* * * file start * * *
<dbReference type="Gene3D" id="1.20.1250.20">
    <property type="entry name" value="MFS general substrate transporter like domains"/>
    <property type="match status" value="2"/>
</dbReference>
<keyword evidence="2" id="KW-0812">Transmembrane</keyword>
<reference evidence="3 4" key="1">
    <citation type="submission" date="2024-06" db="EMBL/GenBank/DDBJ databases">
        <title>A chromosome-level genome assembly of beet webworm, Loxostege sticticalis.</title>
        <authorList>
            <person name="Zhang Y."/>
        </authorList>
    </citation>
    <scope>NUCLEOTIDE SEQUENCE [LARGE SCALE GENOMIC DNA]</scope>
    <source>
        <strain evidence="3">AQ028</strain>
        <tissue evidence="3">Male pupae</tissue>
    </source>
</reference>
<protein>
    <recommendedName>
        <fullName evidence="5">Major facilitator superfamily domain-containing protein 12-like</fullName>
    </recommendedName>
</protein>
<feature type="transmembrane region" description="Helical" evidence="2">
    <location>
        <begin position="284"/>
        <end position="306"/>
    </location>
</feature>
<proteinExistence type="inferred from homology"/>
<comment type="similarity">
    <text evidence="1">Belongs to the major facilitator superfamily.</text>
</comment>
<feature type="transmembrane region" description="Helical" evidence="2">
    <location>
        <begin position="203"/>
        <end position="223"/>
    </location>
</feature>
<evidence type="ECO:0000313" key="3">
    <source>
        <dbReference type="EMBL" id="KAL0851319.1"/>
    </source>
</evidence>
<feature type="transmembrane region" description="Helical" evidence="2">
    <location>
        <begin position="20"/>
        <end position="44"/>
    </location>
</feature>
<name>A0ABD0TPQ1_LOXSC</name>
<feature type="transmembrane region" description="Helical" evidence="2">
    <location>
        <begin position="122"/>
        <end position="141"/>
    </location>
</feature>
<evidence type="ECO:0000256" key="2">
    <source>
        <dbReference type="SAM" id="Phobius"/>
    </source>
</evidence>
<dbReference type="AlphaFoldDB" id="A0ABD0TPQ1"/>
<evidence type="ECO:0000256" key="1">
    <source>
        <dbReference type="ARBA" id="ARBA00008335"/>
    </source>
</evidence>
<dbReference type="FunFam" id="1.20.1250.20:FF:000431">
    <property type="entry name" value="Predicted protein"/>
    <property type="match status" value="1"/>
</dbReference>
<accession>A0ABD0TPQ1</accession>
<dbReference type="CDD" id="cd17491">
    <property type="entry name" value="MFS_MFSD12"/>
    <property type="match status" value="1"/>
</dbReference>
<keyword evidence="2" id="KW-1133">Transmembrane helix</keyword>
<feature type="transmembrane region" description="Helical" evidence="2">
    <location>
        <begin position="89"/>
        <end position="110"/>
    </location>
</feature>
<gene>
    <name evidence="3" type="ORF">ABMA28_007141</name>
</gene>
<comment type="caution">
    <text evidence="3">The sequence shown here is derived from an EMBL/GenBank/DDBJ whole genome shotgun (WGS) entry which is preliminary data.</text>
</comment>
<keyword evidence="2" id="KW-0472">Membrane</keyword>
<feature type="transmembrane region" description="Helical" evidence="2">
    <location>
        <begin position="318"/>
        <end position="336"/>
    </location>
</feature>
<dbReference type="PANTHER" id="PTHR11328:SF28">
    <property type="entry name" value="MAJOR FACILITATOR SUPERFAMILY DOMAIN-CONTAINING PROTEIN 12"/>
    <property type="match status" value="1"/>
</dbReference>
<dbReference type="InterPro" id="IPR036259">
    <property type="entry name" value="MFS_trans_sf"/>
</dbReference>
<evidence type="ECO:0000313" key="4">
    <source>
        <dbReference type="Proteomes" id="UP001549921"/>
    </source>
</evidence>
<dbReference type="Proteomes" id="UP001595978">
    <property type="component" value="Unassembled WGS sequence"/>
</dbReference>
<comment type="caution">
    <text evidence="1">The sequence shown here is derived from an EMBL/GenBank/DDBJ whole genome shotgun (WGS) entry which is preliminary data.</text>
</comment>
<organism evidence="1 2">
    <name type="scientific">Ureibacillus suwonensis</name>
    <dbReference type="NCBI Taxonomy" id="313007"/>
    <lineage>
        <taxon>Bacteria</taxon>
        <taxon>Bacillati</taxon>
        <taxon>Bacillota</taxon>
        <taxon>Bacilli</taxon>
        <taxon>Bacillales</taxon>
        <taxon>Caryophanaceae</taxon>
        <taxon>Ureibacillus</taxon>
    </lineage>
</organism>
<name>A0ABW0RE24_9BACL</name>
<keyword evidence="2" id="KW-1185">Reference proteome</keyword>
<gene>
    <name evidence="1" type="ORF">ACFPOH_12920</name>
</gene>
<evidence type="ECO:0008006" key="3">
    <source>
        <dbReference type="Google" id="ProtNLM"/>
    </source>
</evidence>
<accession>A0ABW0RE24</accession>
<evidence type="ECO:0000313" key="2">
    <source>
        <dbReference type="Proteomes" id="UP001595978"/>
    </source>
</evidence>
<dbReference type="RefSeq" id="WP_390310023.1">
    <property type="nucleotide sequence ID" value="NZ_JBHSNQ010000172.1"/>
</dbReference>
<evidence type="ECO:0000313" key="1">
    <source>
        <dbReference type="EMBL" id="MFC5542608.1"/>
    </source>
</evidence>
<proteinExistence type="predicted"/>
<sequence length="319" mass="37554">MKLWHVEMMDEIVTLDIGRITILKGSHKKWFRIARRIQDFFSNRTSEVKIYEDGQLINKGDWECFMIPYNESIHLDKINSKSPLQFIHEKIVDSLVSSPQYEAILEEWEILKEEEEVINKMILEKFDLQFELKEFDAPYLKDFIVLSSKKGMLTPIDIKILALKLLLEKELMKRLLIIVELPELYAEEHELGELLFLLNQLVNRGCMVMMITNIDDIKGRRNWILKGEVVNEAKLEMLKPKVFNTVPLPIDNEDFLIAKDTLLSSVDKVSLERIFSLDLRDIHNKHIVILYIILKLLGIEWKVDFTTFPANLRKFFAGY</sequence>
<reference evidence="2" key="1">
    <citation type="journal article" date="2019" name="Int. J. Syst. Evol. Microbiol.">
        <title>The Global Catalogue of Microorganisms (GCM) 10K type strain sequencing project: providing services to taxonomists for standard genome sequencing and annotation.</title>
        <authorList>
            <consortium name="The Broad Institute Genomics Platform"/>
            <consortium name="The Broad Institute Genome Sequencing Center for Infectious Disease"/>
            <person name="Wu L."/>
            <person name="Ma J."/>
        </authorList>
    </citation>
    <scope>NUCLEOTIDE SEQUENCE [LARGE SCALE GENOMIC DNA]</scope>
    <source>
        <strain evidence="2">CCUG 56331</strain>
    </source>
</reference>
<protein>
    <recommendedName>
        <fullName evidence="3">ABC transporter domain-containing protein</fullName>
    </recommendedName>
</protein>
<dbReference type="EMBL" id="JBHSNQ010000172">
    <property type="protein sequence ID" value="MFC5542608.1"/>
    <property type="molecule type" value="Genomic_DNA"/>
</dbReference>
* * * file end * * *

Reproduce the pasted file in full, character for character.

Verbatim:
<dbReference type="Gene3D" id="1.20.1250.20">
    <property type="entry name" value="MFS general substrate transporter like domains"/>
    <property type="match status" value="2"/>
</dbReference>
<keyword evidence="2" id="KW-0812">Transmembrane</keyword>
<reference evidence="3 4" key="1">
    <citation type="submission" date="2024-06" db="EMBL/GenBank/DDBJ databases">
        <title>A chromosome-level genome assembly of beet webworm, Loxostege sticticalis.</title>
        <authorList>
            <person name="Zhang Y."/>
        </authorList>
    </citation>
    <scope>NUCLEOTIDE SEQUENCE [LARGE SCALE GENOMIC DNA]</scope>
    <source>
        <strain evidence="3">AQ028</strain>
        <tissue evidence="3">Male pupae</tissue>
    </source>
</reference>
<protein>
    <recommendedName>
        <fullName evidence="5">Major facilitator superfamily domain-containing protein 12-like</fullName>
    </recommendedName>
</protein>
<feature type="transmembrane region" description="Helical" evidence="2">
    <location>
        <begin position="284"/>
        <end position="306"/>
    </location>
</feature>
<proteinExistence type="inferred from homology"/>
<comment type="similarity">
    <text evidence="1">Belongs to the major facilitator superfamily.</text>
</comment>
<feature type="transmembrane region" description="Helical" evidence="2">
    <location>
        <begin position="203"/>
        <end position="223"/>
    </location>
</feature>
<evidence type="ECO:0000313" key="3">
    <source>
        <dbReference type="EMBL" id="KAL0851319.1"/>
    </source>
</evidence>
<feature type="transmembrane region" description="Helical" evidence="2">
    <location>
        <begin position="20"/>
        <end position="44"/>
    </location>
</feature>
<name>A0ABD0TPQ1_LOXSC</name>
<feature type="transmembrane region" description="Helical" evidence="2">
    <location>
        <begin position="122"/>
        <end position="141"/>
    </location>
</feature>
<evidence type="ECO:0000256" key="2">
    <source>
        <dbReference type="SAM" id="Phobius"/>
    </source>
</evidence>
<dbReference type="AlphaFoldDB" id="A0ABD0TPQ1"/>
<evidence type="ECO:0000256" key="1">
    <source>
        <dbReference type="ARBA" id="ARBA00008335"/>
    </source>
</evidence>
<dbReference type="FunFam" id="1.20.1250.20:FF:000431">
    <property type="entry name" value="Predicted protein"/>
    <property type="match status" value="1"/>
</dbReference>
<accession>A0ABD0TPQ1</accession>
<dbReference type="CDD" id="cd17491">
    <property type="entry name" value="MFS_MFSD12"/>
    <property type="match status" value="1"/>
</dbReference>
<keyword evidence="2" id="KW-1133">Transmembrane helix</keyword>
<feature type="transmembrane region" description="Helical" evidence="2">
    <location>
        <begin position="89"/>
        <end position="110"/>
    </location>
</feature>
<gene>
    <name evidence="3" type="ORF">ABMA28_007141</name>
</gene>
<comment type="caution">
    <text evidence="3">The sequence shown here is derived from an EMBL/GenBank/DDBJ whole genome shotgun (WGS) entry which is preliminary data.</text>
</comment>
<keyword evidence="2" id="KW-0472">Membrane</keyword>
<feature type="transmembrane region" description="Helical" evidence="2">
    <location>
        <begin position="318"/>
        <end position="336"/>
    </location>
</feature>
<dbReference type="PANTHER" id="PTHR11328:SF28">
    <property type="entry name" value="MAJOR FACILITATOR SUPERFAMILY DOMAIN-CONTAINING PROTEIN 12"/>
    <property type="match status" value="1"/>
</dbReference>
<dbReference type="InterPro" id="IPR036259">
    <property type="entry name" value="MFS_trans_sf"/>
</dbReference>
<evidence type="ECO:0000313" key="4">
    <source>
        <dbReference type="Proteomes" id="UP001549921"/>
    </source>
</evidence>
<dbReference type="Proteomes" id="UP001595978">
    <property type="component" value="Unassembled WGS sequence"/>
</dbReference>
<comment type="caution">
    <text evidence="1">The sequence shown here is derived from an EMBL/GenBank/DDBJ whole genome shotgun (WGS) entry which is preliminary data.</text>
</comment>
<organism evidence="1 2">
    <name type="scientific">Ureibacillus suwonensis</name>
    <dbReference type="NCBI Taxonomy" id="313007"/>
    <lineage>
        <taxon>Bacteria</taxon>
        <taxon>Bacillati</taxon>
        <taxon>Bacillota</taxon>
        <taxon>Bacilli</taxon>
        <taxon>Bacillales</taxon>
        <taxon>Caryophanaceae</taxon>
        <taxon>Ureibacillus</taxon>
    </lineage>
</organism>
<name>A0ABW0RE24_9BACL</name>
<keyword evidence="2" id="KW-1185">Reference proteome</keyword>
<gene>
    <name evidence="1" type="ORF">ACFPOH_12920</name>
</gene>
<evidence type="ECO:0008006" key="3">
    <source>
        <dbReference type="Google" id="ProtNLM"/>
    </source>
</evidence>
<accession>A0ABW0RE24</accession>
<evidence type="ECO:0000313" key="2">
    <source>
        <dbReference type="Proteomes" id="UP001595978"/>
    </source>
</evidence>
<dbReference type="RefSeq" id="WP_390310023.1">
    <property type="nucleotide sequence ID" value="NZ_JBHSNQ010000172.1"/>
</dbReference>
<evidence type="ECO:0000313" key="1">
    <source>
        <dbReference type="EMBL" id="MFC5542608.1"/>
    </source>
</evidence>
<proteinExistence type="predicted"/>
<sequence length="319" mass="37554">MKLWHVEMMDEIVTLDIGRITILKGSHKKWFRIARRIQDFFSNRTSEVKIYEDGQLINKGDWECFMIPYNESIHLDKINSKSPLQFIHEKIVDSLVSSPQYEAILEEWEILKEEEEVINKMILEKFDLQFELKEFDAPYLKDFIVLSSKKGMLTPIDIKILALKLLLEKELMKRLLIIVELPELYAEEHELGELLFLLNQLVNRGCMVMMITNIDDIKGRRNWILKGEVVNEAKLEMLKPKVFNTVPLPIDNEDFLIAKDTLLSSVDKVSLERIFSLDLRDIHNKHIVILYIILKLLGIEWKVDFTTFPANLRKFFAGY</sequence>
<reference evidence="2" key="1">
    <citation type="journal article" date="2019" name="Int. J. Syst. Evol. Microbiol.">
        <title>The Global Catalogue of Microorganisms (GCM) 10K type strain sequencing project: providing services to taxonomists for standard genome sequencing and annotation.</title>
        <authorList>
            <consortium name="The Broad Institute Genomics Platform"/>
            <consortium name="The Broad Institute Genome Sequencing Center for Infectious Disease"/>
            <person name="Wu L."/>
            <person name="Ma J."/>
        </authorList>
    </citation>
    <scope>NUCLEOTIDE SEQUENCE [LARGE SCALE GENOMIC DNA]</scope>
    <source>
        <strain evidence="2">CCUG 56331</strain>
    </source>
</reference>
<protein>
    <recommendedName>
        <fullName evidence="3">ABC transporter domain-containing protein</fullName>
    </recommendedName>
</protein>
<dbReference type="EMBL" id="JBHSNQ010000172">
    <property type="protein sequence ID" value="MFC5542608.1"/>
    <property type="molecule type" value="Genomic_DNA"/>
</dbReference>